(Click on any picture below to pull up a gallery slideshow.)
After a long, but entertaining round at Hiddenbrooke, we were ready to get back on the road for the exhausting drive home to Southern California as soon as possible. However, we had one last stop to make…
Cypress Lakes Golf Course • Vacaville, CA • 4/10/19
Speaking of “hidden,” this would easily be considered one of the more obscure regulation-length courses in this region. When we mentioned we were playing here at other courses, we were generally greeted with blank stares. Hardly anyone knew of its existence.
Part of the reason for that is because it’s kind of out in the middle of nowhere amongst the farmland near Travis Air Force Base. It also happens to be the base’s course, though it is not actually on the base and it is fully open for public play. Of course, military personnel receive better rates than us civilians, but it was still a decent twilight deal of $29 with a cart.
When we checked in a little before 4:00, we were told there was a high school group going out on the front nine and that we should start on the back. There were players scattered throughout the course. Fortunately, they were kind of spread out nicely. Wanting to finish as quickly as we could, we got very creative with the routing. We jumped around to any free holes we’d find. I had to make detailed notes on the order in which we played, so I could sort the photos and put them in proper sequence below. Ultimately, we played all 18 holes in about 2 hours and 20 minutes!
I mentioned the contrast between these two courses at the beginning of this article. Cypress Lakes couldn’t be a more different style course than Hiddenbrooke. This is a very traditional military course. It is long. It is flat. And, it’s a pretty straightforward layout. There are a few water hazards in play, as the name would imply. Otherwise, what you see is what you get.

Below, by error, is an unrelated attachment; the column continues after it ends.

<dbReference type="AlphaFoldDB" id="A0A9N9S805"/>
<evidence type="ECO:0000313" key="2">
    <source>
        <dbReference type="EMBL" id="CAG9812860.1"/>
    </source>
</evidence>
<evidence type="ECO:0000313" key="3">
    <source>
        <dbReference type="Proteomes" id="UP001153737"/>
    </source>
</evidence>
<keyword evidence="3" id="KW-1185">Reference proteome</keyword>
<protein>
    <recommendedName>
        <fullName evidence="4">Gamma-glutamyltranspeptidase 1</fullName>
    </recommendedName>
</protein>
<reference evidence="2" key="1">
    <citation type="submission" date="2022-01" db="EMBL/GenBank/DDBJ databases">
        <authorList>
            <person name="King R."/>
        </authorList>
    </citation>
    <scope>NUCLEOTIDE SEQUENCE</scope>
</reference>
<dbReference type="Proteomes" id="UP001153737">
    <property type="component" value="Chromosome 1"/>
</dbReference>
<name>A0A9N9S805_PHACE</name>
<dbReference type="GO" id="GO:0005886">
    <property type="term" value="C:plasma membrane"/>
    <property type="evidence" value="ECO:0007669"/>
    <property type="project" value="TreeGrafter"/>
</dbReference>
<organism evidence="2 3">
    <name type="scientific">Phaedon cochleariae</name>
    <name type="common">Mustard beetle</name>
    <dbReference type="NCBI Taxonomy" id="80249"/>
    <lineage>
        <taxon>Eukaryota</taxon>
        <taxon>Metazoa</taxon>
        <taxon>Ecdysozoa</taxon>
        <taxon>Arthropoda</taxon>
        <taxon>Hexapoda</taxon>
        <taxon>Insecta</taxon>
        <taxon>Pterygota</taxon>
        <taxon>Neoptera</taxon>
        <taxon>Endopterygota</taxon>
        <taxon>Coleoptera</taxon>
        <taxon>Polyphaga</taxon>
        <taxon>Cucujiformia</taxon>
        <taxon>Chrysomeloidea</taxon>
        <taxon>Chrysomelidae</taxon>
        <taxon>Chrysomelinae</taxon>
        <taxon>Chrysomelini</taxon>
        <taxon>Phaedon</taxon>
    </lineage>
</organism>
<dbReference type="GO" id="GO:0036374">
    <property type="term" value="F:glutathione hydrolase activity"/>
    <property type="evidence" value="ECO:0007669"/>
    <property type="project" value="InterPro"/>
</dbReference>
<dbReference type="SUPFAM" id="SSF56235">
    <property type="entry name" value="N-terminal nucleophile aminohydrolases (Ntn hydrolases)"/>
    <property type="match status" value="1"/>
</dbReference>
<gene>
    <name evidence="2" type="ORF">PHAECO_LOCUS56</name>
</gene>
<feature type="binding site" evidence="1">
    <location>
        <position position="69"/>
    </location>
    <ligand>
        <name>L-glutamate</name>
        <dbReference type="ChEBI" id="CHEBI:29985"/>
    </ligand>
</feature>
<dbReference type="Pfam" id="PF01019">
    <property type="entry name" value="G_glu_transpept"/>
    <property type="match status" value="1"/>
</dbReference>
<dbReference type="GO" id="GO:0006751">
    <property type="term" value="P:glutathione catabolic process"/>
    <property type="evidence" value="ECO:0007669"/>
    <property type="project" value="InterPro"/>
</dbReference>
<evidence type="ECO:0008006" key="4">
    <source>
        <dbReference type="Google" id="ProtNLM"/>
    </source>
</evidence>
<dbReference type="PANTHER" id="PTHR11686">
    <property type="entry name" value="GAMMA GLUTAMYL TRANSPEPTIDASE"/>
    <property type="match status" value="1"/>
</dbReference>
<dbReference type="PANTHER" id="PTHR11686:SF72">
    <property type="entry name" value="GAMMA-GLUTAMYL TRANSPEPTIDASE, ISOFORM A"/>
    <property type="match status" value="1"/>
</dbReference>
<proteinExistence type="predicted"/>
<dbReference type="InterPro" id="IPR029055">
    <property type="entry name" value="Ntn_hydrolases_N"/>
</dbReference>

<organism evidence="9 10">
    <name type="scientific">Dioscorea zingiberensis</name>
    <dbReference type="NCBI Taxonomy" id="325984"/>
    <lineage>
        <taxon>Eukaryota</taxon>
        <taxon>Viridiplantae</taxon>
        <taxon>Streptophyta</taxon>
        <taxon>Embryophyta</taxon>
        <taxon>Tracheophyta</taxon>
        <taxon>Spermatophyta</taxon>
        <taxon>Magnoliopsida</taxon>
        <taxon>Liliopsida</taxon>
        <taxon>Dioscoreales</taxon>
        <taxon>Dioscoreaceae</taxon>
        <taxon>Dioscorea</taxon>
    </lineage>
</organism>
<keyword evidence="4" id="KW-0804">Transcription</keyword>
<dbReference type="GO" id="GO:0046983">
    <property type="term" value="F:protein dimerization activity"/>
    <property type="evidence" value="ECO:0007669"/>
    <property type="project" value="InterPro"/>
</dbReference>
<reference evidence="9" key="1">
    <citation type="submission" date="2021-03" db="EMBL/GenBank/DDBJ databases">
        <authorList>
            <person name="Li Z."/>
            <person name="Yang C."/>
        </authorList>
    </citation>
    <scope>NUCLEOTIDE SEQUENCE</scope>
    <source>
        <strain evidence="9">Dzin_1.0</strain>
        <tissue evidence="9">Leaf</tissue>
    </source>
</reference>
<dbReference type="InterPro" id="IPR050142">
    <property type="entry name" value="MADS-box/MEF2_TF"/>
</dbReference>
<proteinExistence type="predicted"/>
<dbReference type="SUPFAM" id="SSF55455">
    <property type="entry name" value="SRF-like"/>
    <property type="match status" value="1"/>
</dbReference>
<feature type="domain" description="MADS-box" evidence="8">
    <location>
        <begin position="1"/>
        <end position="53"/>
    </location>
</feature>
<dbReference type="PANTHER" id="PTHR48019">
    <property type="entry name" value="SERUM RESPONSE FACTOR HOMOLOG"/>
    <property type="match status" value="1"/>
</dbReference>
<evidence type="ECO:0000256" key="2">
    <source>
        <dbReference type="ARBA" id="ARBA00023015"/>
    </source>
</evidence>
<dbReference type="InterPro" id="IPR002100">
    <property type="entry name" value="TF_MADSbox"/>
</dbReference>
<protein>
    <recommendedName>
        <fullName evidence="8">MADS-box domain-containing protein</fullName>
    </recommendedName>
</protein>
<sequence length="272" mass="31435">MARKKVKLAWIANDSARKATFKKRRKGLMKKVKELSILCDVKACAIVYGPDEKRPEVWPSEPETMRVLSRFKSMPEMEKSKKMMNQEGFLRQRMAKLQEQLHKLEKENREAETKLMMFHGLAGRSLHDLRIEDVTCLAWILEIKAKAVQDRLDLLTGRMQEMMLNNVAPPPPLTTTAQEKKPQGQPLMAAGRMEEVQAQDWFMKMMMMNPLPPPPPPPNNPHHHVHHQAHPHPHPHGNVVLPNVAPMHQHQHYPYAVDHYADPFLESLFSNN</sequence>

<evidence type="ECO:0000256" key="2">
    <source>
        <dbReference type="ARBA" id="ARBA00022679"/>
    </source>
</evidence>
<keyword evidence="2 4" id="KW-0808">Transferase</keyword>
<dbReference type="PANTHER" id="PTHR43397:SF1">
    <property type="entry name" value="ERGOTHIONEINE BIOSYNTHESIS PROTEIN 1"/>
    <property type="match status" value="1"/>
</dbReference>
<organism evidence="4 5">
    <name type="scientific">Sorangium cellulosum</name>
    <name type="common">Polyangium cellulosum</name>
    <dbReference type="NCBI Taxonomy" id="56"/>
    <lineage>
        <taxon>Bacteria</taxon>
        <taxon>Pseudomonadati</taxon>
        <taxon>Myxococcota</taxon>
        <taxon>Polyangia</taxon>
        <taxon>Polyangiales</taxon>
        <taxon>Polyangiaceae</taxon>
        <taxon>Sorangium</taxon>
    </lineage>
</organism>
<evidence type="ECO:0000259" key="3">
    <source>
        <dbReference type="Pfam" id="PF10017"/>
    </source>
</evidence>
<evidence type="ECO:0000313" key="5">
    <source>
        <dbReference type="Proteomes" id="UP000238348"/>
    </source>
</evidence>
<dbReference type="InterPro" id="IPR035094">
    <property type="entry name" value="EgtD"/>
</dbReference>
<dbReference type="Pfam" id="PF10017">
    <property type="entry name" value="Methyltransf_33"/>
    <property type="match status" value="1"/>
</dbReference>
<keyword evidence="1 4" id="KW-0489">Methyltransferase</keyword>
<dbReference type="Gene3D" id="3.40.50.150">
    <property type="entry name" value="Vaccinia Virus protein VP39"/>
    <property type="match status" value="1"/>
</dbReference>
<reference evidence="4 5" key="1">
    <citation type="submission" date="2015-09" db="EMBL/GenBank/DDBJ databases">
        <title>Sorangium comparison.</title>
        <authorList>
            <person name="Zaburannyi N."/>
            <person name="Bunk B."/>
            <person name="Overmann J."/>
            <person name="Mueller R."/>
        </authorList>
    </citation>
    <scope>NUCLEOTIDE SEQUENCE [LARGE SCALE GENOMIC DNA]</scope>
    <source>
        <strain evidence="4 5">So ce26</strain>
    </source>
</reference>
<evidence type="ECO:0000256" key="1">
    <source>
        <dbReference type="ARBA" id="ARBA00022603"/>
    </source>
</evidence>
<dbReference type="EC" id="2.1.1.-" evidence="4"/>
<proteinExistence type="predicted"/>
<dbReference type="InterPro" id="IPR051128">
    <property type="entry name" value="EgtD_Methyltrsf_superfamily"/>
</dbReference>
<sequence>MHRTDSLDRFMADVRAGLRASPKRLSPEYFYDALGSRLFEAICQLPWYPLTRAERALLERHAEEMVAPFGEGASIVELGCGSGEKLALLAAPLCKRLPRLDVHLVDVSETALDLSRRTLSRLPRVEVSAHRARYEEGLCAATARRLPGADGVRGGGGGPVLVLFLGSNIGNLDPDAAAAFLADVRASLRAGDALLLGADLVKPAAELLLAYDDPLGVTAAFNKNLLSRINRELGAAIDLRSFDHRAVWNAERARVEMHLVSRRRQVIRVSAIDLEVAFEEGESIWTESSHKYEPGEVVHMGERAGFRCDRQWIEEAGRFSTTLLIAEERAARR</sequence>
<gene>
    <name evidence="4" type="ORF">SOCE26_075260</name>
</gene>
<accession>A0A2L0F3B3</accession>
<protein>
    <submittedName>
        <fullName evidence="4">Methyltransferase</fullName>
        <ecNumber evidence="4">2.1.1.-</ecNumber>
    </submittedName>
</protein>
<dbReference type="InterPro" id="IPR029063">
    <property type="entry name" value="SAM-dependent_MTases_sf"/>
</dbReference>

There are a handful of somewhat interesting holes at Cypress Lakes like the par-3 11th and holes 16-18 provide a challenging closing stretch, but none I really need to highlight in too much detail. This course reminded me of some similar military courses in Southern California and also some old school Central Valley courses.
What I will say is that the conditions were very good here. The course apparently drains well and there weren’t many wet/soft spots to find. The tee boxes and fairways were nicely maintained and easy to play from. The rough had probably as many clover patches as it did grass, but it was consistently cut and not too punitive. The greens were firm-ish and rolling well at medium speeds. The bunkers were a mixed bag, however. Some had super soft (and lumpy) sand while others were rock hard.
Unless you live very nearby or are serving at Travis AFB, Cypress Lakes will be somewhat out of the way for you and it’s not worth the effort unless you have a desire to play everything like I do. For what it is, it’s a fine military course with decent practice/clubhouse facilities and good rates. They can’t all be destination courses and I’m sure the regulars here prefer the course stay a little off the radar.
Some pictures from Cypress Lakes Golf Course (4/10/19):